Every single day we, as a connected – mobile – workforce, are creating vast amounts of data. In fact, a recent Cisco report indicates that by 2020, data center storage installed capacity will grow to 1.8 ZB, up from 382 EB in 2015, nearly a 5-fold growth. The world is becoming more connected; and it’s creating a lot of data.
The important point here is that this data isn’t benign. It’s valuable, can help create market insight, and can help organizations create real-world competitive advantages. Gartner recently pointed out that data and analytics will drive modern business operations, and not simply reflect their performance.
Furthermore, executives will make data and analytics part of the business strategy, which will allow data and analytics professionals to assume new roles and create business growth. Shifting the way organization uses data and analytics more toward driving business operations requires a new approach to data architectures, which many organizations are already building. Last year, Gartner research found that 45% of IT professionals had indicated that new data and analytics projects were in the “design” and “select” phases.
Finally, a new update to IDC’s Big Data and Analytics Guide now forecasts worldwide revenues for big data and business analytics (BDA) will reach $150.8 billion in 2017, an increase of 12.4% over 2016. Commercial purchases of BDA-related hardware, software, and services are expected to maintain a compound annual growth rate (CAGR) of 11.9% through 2020 when revenues will be more than $210 billion.
"After years of traversing the adoption S-curve, big data and business analytics solutions have finally hit mainstream," said Dan Vesset, group vice president, Analytic s and Information Management. "BDA as an enabler of decision support and decision automation is now firmly on the radar of top executives. This category of solutions is also one of the key pillars of enabling digital transformation efforts across industries and business processes globally."
Finally, as the latest Cisco Cloud Index report indicates, driven by the Internet of Things, the total amount of data created (and not necessarily stored) by any device will reach 600 ZB per year by 2020. This is up from 145 ZB per year in 2015. In fact, data created is two orders of magnitude higher than data stored.
Why You Should Care
Organizations across all verticals and sizes are finding new ways to leverage data. This is information about products, people, infrastructure, and the overall market. Big data initiatives are helping organizations make business decisions; allowing them to shift dynamically with the market. So – if you have a lot of data within your ecosystem, it’s time to start mining for value.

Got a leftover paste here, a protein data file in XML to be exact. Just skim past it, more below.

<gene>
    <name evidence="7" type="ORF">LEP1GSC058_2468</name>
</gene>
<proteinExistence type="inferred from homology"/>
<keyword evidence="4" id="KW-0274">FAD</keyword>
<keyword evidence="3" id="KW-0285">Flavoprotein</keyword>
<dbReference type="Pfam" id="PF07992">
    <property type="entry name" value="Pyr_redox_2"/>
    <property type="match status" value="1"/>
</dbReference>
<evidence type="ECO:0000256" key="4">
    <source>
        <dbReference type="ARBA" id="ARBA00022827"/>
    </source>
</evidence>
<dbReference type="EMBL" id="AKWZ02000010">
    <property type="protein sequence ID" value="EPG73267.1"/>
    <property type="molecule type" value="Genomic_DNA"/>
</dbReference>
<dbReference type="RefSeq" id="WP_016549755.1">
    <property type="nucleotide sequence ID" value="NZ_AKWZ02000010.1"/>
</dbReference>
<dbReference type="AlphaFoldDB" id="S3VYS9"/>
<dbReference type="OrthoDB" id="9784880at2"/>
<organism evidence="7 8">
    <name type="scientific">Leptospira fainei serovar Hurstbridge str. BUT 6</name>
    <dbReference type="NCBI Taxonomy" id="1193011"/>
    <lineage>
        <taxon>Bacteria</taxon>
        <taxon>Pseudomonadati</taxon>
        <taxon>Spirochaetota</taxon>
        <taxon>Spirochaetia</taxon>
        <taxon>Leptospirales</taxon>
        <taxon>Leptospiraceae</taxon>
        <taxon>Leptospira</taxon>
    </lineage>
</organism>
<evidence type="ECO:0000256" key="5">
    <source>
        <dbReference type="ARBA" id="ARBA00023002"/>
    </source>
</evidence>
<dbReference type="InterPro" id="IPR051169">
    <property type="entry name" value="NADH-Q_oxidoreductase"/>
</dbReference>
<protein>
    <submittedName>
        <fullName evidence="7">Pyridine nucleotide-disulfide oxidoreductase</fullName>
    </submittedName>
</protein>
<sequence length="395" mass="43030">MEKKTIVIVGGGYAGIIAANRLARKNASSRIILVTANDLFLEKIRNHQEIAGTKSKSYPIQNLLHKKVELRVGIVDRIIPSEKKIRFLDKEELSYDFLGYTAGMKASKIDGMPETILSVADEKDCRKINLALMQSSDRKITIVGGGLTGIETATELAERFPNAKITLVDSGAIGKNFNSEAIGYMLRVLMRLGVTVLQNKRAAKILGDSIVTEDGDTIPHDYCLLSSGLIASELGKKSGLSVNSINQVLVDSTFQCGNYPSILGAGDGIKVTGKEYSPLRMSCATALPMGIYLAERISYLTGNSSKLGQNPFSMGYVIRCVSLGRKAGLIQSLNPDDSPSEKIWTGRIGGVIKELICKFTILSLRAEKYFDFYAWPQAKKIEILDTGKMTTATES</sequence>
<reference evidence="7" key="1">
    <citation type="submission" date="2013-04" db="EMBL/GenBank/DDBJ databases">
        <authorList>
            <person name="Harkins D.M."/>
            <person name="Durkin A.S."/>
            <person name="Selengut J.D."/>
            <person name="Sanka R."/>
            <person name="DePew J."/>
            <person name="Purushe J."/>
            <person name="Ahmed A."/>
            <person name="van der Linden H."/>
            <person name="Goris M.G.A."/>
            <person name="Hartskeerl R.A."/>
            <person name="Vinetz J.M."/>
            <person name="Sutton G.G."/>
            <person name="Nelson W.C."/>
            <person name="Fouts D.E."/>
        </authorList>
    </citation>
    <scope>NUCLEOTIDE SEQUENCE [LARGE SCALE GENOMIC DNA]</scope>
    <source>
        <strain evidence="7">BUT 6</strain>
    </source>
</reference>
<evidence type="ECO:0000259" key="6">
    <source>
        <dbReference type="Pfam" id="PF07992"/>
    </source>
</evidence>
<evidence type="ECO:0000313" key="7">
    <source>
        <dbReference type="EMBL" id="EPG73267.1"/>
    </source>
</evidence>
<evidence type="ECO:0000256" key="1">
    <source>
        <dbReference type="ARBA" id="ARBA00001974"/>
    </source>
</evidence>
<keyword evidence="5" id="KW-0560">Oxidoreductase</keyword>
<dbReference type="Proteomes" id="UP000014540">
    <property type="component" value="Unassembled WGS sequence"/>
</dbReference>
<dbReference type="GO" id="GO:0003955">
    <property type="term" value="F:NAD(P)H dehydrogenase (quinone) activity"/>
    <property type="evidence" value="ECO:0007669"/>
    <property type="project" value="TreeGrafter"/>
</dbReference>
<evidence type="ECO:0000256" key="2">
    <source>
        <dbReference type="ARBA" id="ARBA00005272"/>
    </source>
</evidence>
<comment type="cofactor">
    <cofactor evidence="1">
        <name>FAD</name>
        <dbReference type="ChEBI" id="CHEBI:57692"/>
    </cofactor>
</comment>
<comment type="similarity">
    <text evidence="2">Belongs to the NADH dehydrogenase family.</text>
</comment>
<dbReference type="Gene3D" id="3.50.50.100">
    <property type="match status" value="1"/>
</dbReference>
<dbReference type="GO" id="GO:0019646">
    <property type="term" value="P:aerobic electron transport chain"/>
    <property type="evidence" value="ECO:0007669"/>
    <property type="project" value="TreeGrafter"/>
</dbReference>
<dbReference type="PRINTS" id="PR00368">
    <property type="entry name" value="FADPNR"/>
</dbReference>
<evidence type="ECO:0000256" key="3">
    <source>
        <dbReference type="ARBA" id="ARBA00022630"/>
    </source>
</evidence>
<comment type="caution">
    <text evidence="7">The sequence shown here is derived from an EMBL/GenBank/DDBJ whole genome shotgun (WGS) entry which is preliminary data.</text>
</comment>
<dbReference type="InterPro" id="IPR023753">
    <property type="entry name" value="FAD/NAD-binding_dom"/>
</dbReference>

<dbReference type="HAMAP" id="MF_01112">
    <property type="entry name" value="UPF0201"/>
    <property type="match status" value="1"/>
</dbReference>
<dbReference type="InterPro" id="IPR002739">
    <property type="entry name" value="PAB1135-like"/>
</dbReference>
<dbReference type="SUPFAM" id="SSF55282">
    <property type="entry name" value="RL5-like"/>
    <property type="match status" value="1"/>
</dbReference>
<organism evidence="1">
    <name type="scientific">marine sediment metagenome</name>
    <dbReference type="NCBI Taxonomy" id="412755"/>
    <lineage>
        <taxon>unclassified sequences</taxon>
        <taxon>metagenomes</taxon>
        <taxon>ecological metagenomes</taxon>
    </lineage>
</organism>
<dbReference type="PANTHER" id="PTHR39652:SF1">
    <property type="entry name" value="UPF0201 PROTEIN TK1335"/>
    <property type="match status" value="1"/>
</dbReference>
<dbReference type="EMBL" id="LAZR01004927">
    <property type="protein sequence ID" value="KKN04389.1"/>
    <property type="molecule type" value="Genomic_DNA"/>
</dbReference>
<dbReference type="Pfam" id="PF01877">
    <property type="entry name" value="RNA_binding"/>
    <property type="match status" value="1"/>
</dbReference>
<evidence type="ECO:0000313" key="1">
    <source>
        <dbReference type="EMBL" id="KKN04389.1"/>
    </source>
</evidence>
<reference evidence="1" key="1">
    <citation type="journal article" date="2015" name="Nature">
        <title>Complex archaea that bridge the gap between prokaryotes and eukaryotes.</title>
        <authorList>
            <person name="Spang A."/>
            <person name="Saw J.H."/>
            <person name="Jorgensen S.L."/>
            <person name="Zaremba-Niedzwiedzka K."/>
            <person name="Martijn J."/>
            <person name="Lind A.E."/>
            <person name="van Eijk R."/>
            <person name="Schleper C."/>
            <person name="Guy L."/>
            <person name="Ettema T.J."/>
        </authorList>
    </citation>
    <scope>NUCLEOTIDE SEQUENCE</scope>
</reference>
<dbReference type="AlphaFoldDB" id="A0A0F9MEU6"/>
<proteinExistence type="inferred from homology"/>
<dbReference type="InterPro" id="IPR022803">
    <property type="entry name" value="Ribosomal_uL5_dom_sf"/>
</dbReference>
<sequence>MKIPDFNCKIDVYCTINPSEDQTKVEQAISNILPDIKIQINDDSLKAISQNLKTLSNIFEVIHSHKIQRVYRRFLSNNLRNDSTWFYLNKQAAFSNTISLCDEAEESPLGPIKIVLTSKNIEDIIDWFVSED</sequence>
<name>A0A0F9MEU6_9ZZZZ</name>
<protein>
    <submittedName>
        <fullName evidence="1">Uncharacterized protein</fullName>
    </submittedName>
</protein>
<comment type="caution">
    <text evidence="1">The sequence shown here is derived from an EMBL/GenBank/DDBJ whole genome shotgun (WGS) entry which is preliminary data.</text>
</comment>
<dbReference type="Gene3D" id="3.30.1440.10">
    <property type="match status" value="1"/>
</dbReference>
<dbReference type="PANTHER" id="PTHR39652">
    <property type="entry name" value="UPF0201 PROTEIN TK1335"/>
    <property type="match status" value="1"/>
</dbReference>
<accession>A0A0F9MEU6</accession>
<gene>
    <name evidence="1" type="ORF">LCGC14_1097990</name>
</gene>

Data isn’t benign, it can tell a story—and help evolve a business.
Oftentimes, we don’t even realize just how much information we’re creating. Emails, spreadsheets, sales data, recorded phone conversations, and even proximity-based Bluetooth data can tell you so much. Are sales being effective? Are you flagging down the right users? Are you going to market with the right services? Information can be correlated to help an organization understand where their business is making an impact and where it isn’t. Most of all – you can leverage vast amounts of data to better support emerging business initiatives.
User data can help with user experiences and better services.
Today’s business is highly distributed. This means users are remote and that data could be residing in different places. Successful organizations leverage information to better understand products, services, and even customer interaction. Most of all – they’re able to learn how to improve those processes and services. Imagine being able to fix UX performance issues before the actually impact the customer. Leveraging data and understanding how users interact with apps and services allows business and IT leaders to understand the very valuable user interaction process. Basically, you’re leveraging data analytics to create proactive business processes; capable of responding to market and user demands.
Do you know where your data is stored and how it’s secured?
Big data is getting bigger, and much more valuable to both you and the bad guys. Research from Juniper recently suggested that the rapid digitization of consumers’ lives and enterprise records will increase the cost of data breaches to $2.1 trillion globally by 2019, increasing to almost four times the estimated cost of breaches in 2015. So, as data continues to grow within organizations, not only must it be leveraged – we should also protect it. We’ve seen some massive data breaches happen recently. These types of attacks will only continue to increase. So, as you work with your own data points and create big data initiatives, you’ll need to ensure best practices around data security. This means enabling access best practices, locking down and segmenting your network, and controlling how and where data is distributed.
Moving forward, data analytics and big data initiatives will become the norm. "We are at an inflection point as digital transformation efforts shift from 'project' or 'initiative' status to strategic business imperative," said Frank Gens, Senior Vice President and Chief Analyst at IDC. "Every (growing) enterprise, regardless of age or industry, must become 'digital native' in the way its executives and employees think, what they produce, and how they operate.”
Becoming a digitally native organization means understanding the value of data and how it can be applied to improve processes. Too often we just leave these valuable repositories untouched and unmined. Those organizations which can capture both structured and unstructured data points will have an intimate understanding of their business; and how to compete in an ever-evolving digital world.